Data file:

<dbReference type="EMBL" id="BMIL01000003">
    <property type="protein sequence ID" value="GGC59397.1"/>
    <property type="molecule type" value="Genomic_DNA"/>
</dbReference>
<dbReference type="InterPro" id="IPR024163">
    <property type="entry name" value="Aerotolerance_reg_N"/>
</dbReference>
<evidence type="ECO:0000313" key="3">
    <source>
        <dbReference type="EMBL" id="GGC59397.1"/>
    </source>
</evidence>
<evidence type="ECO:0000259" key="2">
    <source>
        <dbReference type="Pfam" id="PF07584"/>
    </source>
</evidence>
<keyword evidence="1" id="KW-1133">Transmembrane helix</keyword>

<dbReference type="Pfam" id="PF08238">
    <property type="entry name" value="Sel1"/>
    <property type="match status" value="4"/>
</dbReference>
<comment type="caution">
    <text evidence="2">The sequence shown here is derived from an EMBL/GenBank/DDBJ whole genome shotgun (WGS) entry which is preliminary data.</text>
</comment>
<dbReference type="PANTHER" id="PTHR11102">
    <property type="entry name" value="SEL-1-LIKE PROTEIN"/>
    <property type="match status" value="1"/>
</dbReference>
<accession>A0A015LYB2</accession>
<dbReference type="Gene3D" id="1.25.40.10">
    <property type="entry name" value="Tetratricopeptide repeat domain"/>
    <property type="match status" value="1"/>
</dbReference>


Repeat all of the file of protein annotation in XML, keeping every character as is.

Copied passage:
<dbReference type="EMBL" id="BMIL01000003">
    <property type="protein sequence ID" value="GGC59397.1"/>
    <property type="molecule type" value="Genomic_DNA"/>
</dbReference>
<dbReference type="InterPro" id="IPR024163">
    <property type="entry name" value="Aerotolerance_reg_N"/>
</dbReference>
<evidence type="ECO:0000313" key="3">
    <source>
        <dbReference type="EMBL" id="GGC59397.1"/>
    </source>
</evidence>
<evidence type="ECO:0000259" key="2">
    <source>
        <dbReference type="Pfam" id="PF07584"/>
    </source>
</evidence>
<keyword evidence="1" id="KW-1133">Transmembrane helix</keyword>

<dbReference type="Pfam" id="PF08238">
    <property type="entry name" value="Sel1"/>
    <property type="match status" value="4"/>
</dbReference>
<comment type="caution">
    <text evidence="2">The sequence shown here is derived from an EMBL/GenBank/DDBJ whole genome shotgun (WGS) entry which is preliminary data.</text>
</comment>
<dbReference type="PANTHER" id="PTHR11102">
    <property type="entry name" value="SEL-1-LIKE PROTEIN"/>
    <property type="match status" value="1"/>
</dbReference>
<accession>A0A015LYB2</accession>
<dbReference type="Gene3D" id="1.25.40.10">
    <property type="entry name" value="Tetratricopeptide repeat domain"/>
    <property type="match status" value="1"/>
</dbReference>